Directed by Janus Metz, ‘All the Old Knives’ is an action-thriller film that revolves around CIA operatives and lovers Henry Pelham (Chris Pine) and Celia Harrison (Thandiwe Newton). In 2012, while serving together at the Vienna station of the agency, the couple deals with the hijacking of Flight 127 of the Turkish Alliance. The terrorists discover a CIA agent inside the plane and execute him. They then kill themselves and all the passengers with Sarin gas. Celia subsequently leaves the agency and Henry behind, gets married, and has two children. Eight years after the incident, Henry comes looking for her. The CIA had captured the man responsible for the hijack. Before his death, he told the agency that he had received vital information from within the Vienna station.
‘All the Old Knives’ is a well-made, dialogue-heavy spy flick. But instead of high-octane action sequences, it focuses on telling an intricate mystery story. If the grounded depiction of the spy life in ‘All the Old Knives’ has made you wonder whether it is inspired by actual events, this is what you need to know.
Is All the Old Knives a True Story?
No, ‘All the Old Knives’ is not based on a true story. It is the cinematic adaptation of the 2015 namesake novel by Olen Steinhauer. The screenplay was also reportedly developed by Steinhauer. Initially, the film was meant to be directed by James Marsh, while Michelle Williams was considered to play the role of Celia, and The Mark Gordon Company Entertainment was to provide the financial support along with Entertainment One. However, Marsh, Williams, and The Mark Gordon Company were not part of the project by September 2020.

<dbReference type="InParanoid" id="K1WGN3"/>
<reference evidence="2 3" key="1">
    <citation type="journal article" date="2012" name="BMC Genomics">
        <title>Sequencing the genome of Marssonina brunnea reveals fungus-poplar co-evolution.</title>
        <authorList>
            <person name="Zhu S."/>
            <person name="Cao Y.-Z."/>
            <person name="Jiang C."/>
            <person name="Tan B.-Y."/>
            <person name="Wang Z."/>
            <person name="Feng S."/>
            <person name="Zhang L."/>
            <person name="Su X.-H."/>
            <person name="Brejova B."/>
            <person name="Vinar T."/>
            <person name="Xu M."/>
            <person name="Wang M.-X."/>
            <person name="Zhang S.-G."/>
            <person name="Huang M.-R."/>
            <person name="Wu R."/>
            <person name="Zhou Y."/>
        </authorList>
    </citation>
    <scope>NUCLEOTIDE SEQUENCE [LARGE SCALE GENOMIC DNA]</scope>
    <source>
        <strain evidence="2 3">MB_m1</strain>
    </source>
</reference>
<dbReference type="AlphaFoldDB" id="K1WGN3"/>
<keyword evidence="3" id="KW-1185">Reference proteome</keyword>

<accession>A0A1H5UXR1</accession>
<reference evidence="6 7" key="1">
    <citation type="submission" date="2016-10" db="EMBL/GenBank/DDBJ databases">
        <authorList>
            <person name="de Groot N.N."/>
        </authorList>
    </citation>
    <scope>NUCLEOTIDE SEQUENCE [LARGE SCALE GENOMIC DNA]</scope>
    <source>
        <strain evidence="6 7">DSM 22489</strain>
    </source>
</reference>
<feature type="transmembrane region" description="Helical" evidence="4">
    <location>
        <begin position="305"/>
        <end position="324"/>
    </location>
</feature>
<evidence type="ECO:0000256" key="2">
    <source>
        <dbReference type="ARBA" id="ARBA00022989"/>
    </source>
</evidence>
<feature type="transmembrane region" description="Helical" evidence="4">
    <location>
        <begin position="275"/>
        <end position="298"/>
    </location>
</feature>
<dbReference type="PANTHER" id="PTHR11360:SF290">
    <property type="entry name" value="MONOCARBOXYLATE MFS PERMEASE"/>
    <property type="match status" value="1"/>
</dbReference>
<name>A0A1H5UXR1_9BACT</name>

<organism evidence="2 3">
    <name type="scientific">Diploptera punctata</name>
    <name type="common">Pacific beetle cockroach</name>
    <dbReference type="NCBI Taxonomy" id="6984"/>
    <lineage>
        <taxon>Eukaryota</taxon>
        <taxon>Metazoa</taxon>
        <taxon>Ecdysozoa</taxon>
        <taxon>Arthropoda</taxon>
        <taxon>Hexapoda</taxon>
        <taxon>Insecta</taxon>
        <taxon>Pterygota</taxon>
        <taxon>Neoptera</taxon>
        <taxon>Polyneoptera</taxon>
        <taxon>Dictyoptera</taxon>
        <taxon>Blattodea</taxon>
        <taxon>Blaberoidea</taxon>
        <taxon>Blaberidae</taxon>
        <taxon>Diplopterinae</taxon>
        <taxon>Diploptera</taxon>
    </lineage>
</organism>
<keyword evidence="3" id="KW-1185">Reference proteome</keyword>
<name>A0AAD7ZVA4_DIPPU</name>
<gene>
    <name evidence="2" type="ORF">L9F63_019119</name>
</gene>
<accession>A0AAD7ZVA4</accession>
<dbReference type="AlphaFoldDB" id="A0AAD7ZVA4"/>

According to Metz, the film gets its structure from Steinhauer’s novel and screenplay. Metz seems to be an ardent believer in the notion that a film is written in three phases — on the pages, on the set, and during the editing sessions. He mentioned sound design and color grading on top of that during an interview. He thinks that a process of exploration and discovery is involved in every step of filmmaking. While developing the two main characters of the film, Henry and Celia, Metz thought that the most important thing was to showcase their existential journey.
The film moves back and forth between 2012 and 2020, creating a complex narrative. The success of ‘All the Old Knives’ as a mystery hinges on the main revelation, and Metz and his team knew that they couldn’t give up too much too early. The flashback sequences proved to be an effective plot device because of this. The revelations came in stages throughout the film. And yet, they never hampered the pacing.
‘All the Old Knives’ develops almost like a play. In the 2020 part of the narrative, Henry and Celia are virtually separated from the rest of the world at their table in the restaurant in Carmel-by-the-Sea. Even in 2020, most of their scenes are quite intimate. They are either in different rooms along with their colleagues at their mutual workplace or making love to each other in their bedroom. Like actual dialogues, sex is used as a mode of conversation between these two characters. In 2020, when they reminisce about their past, Henry and Celia think about these silent conversations as well.
Moreover, the Turkish Alliance is not a real airline, Al-Da’irat is a fictional terror outfit, and Ilyas Shishani is not a real terrorist. Clearly, ‘All the Old Knives is not based on a true story, but it’s perfectly understandable if someone thinks it is.